Posts Tagged Electrodes

[Abstract + References] eConHand: A Wearable Brain-Computer Interface System for Stroke Rehabilitation

Abstract

Brain-Computer Interface (BCI) combined with assistive robots has been developed as a promising method for stroke rehabilitation. However, most of the current studies are based on complex system setup, expensive and bulky devices. In this work, we designed a wearable Electroencephalography(EEG)-based BCI system for hand function rehabilitation of the stroke. The system consists of a customized EEG cap, a small-sized commercial amplifer and a lightweight hand exoskeleton. In addition, visualized interface was designed for easy use. Six healthy subjects and two stroke patients were recruited to validate the safety and effectiveness of our proposed system. Up to 79.38% averaged online BCI classification accuracy was achieved. This study is a proof of concept, suggesting potential clinical applications in outpatient environments.

2. E. Donchin , K. Spencer and R. Wijesinghe , “The mental prosthesis: assessing the speed of a P300-based brain-computer interface”, IEEE Transactions on Rehabilitation Engineering, vol. 8, no. 2, pp. 174-179, 2000.

3. D. McFarland and J. Wolpaw , “Brain-Computer Interface Operation of Robotic and Prosthetic Devices”, Computer, vol. 41, no. 10, pp. 52-56, 2008.

4. Xiaorong Gao , Dingfeng Xu , Ming Cheng and Shangkai Gao , “A bci-based environmental controller for the motion-disabled”, IEEE Transactions on Neural Systems and Rehabilitation Engineering, vol. 11, no. 2, pp. 137-140, 2003.

5. A. Ramos-Murguialday , D. Broetz , M. Rea et al “Brain-machine interface in chronic stroke rehabilitation: A controlled study”, Annals of Neurology, vol. 74, no. 1, pp. 100-108, 2013.

6. F. Pichiorri , G. Morone , M. Petti et al “Brain-computer interface boosts motor imagery practice during stroke recovery”, Annals of Neurology, vol. 77, no. 5, pp. 851-865, 2015.

7. M. A. Cervera , S. R. Soekadar , J. Ushiba et al “Brain-computer interfaces for post-stroke motor rehabilitation: a meta-analysis”, Annals of Clinical and Translational Neurology, vol. 5, no. 5, pp. 651-663, 2018.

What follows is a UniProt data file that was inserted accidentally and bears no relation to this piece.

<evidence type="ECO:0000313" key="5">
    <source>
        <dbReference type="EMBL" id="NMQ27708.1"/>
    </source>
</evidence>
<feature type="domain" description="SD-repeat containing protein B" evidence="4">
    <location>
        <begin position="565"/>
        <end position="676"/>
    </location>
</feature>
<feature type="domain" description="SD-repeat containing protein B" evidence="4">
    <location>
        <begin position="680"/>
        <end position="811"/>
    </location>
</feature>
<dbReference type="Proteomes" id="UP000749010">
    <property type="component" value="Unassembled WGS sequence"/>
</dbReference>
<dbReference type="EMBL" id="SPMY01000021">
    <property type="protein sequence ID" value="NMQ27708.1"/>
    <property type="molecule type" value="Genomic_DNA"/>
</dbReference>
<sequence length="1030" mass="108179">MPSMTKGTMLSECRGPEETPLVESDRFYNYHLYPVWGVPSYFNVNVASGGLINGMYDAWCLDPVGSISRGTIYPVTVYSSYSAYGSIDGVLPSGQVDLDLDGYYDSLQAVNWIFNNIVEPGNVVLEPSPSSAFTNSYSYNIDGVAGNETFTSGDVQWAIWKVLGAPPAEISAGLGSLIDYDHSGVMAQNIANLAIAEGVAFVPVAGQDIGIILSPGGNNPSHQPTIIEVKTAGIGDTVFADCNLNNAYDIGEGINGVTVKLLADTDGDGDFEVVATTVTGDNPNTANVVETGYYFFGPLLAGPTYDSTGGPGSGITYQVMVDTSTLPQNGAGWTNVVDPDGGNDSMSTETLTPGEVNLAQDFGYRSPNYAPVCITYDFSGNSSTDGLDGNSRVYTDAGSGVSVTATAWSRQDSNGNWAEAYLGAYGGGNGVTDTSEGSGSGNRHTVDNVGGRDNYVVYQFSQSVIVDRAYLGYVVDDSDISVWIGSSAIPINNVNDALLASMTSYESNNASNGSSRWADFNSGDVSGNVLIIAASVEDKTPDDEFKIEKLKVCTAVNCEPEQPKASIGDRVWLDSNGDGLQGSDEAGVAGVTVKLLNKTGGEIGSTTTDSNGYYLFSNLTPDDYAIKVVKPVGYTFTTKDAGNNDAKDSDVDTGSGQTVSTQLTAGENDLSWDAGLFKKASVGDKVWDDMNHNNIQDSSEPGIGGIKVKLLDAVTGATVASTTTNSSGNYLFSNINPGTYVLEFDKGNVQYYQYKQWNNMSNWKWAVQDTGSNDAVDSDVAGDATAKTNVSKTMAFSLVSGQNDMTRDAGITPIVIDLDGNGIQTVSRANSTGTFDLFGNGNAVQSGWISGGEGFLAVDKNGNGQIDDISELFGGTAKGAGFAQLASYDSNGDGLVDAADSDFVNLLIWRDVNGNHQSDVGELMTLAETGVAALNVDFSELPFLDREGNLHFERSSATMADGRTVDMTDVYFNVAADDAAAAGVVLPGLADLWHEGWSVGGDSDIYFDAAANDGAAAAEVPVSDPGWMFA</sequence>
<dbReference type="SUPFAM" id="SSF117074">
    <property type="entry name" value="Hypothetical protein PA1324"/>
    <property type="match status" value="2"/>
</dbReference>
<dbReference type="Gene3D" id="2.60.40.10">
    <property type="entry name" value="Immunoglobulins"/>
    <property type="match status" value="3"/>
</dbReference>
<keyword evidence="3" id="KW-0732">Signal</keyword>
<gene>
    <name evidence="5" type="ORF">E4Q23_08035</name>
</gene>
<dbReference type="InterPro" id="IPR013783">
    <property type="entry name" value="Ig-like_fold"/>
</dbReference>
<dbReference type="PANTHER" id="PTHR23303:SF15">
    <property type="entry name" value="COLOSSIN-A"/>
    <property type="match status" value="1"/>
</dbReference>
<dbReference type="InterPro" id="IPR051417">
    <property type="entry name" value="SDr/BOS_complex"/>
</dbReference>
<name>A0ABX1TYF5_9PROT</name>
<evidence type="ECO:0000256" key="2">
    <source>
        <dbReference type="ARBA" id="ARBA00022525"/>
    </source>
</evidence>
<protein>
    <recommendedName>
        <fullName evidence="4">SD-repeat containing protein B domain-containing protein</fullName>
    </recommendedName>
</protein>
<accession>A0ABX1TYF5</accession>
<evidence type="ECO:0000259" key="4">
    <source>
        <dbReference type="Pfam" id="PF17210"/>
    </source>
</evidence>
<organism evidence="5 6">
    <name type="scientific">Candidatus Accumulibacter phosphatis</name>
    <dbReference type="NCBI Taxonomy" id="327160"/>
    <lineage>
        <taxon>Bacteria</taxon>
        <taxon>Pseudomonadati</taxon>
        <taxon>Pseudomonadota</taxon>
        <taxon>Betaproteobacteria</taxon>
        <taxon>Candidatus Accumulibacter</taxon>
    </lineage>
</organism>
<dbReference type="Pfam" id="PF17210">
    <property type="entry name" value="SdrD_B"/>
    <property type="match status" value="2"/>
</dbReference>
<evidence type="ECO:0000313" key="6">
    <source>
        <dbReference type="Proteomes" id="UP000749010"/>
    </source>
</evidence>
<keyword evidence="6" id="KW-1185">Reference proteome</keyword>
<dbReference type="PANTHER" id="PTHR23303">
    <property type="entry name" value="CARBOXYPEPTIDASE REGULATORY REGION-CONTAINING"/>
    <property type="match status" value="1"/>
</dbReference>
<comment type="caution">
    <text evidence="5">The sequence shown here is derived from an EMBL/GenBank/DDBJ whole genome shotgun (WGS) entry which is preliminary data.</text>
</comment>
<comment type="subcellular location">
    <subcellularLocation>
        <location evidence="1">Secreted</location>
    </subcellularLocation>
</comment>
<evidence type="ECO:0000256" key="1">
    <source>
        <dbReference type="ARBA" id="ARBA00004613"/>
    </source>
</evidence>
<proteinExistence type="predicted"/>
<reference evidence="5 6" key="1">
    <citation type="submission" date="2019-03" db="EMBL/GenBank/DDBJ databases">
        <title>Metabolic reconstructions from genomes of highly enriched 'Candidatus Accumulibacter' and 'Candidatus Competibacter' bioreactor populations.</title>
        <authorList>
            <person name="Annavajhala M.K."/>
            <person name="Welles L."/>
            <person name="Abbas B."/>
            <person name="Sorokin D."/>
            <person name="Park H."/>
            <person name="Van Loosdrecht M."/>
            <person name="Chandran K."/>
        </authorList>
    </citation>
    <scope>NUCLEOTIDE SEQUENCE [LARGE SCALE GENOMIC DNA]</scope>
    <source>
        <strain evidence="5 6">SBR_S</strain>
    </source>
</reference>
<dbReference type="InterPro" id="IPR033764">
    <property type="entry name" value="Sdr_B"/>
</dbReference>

8. K. Ang , K. Chua , K. Phua et al “A Randomized Controlled Trial of EEG-Based Motor Imagery Brain-Computer Interface Robotic Rehabilitation for Stroke”, Clinical EEG and Neuroscience, vol. 46, no. 4, pp. 310-320, 2014.

9. N. Bhagat , A. Venkatakrishnan , B. Abibullaev et al “Design and Optimization of an EEG-Based Brain Machine Interface (BMI) to an Upper-Limb Exoskeleton for Stroke Survivors”, Frontiers in Neuroscience, vol. 10, pp. 122, 2016.

10. J. Webb , Z. G. Xiao , K. P. Aschenbrenner , G. Herrnstadt , and C. Menon , “Towards a portable assistive arm exoskeleton for stroke patient rehabilitation controlled through a brain computer interface”, in Biomedical Robotics and Biomechatronics (BioRob), 2012 4th IEEE RAS & EMBS International Conference, pp. 1299-1304, 2012.

11. A. L. Coffey , D. J. Leamy , and T. E. Ward , “A novel BCI-controlled pneumatic glove system for home-based neurorehabilitation”, in Engineering in Medicine and Biology Society (EMBC), 2014 36th Annual International Conference of the IEEE, pp. 3622-3625, 2014.

12. D. Bundy , L. Souders , K. Baranyai et al “Contralesional Brain-Computer Interface Control of a Powered Exoskeleton for Motor Recovery in Chronic Stroke Survivors”, Stroke, vol. 48, no. 7, pp. 1908-1915, 2017.

13. X. Shu , S. Chen , L. Yao et al “Fast Recognition of BCI-Inefficient Users Using Physiological Features from EEG Signals: A Screening Study of Stroke Patients”, Frontiers in Neuroscience, vol. 12, pp. 93, 2018.

14. A. Delorme , T. Mullen , C. Kothe et al “EEGLAB, SIFT, NFT, BCILAB, and ERICA: New Tools for Advanced EEG Processing”, Computational Intelligence and Neuroscience, vol. 2011, pp. 1-12, 2011.

15. G. Schalk , D. McFarland , T. Hinterberger , N. Birbaumer and J. Wolpaw , “BCI2000: A General-Purpose Brain-Computer Interface (BCI) System”, IEEE Transactions on Biomedical Engineering, vol. 51, no. 6, pp. 1034-1043, 2004.

16. M. H. B. Azhar , A. Casey , and M. Sakel , “A cost-effective BCI assisted technology framework for neurorehabilitation”, The Seventh International Conference on Global Health Challenges, 18th-22nd November, 2018. (In Press)

17. C. M. McCrimmon , M. Wang , L. S. Lopes et al “A small, portable, battery-powered brain-computer interface system for motor rehabilitation”, Proceedings of the Annual International Conference of the IEEE Engineering in Medicine and Biology Society, pp. 2776-2779, 2016.

18. J. Meng , B. Edelman , J. Olsoe et al “A Study of the Effects of Electrode Number and Decoding Algorithm on Online EEG-Based BCI Behavioral Performance”, Frontiers in Neuroscience, vol. 12, pp. 227, 2018.

19. T. Mullen , C. Kothe , Y. Chi et al “Real-time neuroimaging and cognitive monitoring using wearable dry EEG”, IEEE Transactions on Biomedical Engineering, vol. 62, no. 11, pp. 2553-2567, 2015.

 

via eConHand: A Wearable Brain-Computer Interface System for Stroke Rehabilitation – IEEE Conference Publication

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[Abstract + References] Self-paced movement intention recognition from EEG signals during upper limb robot-assisted rehabilitation

Abstract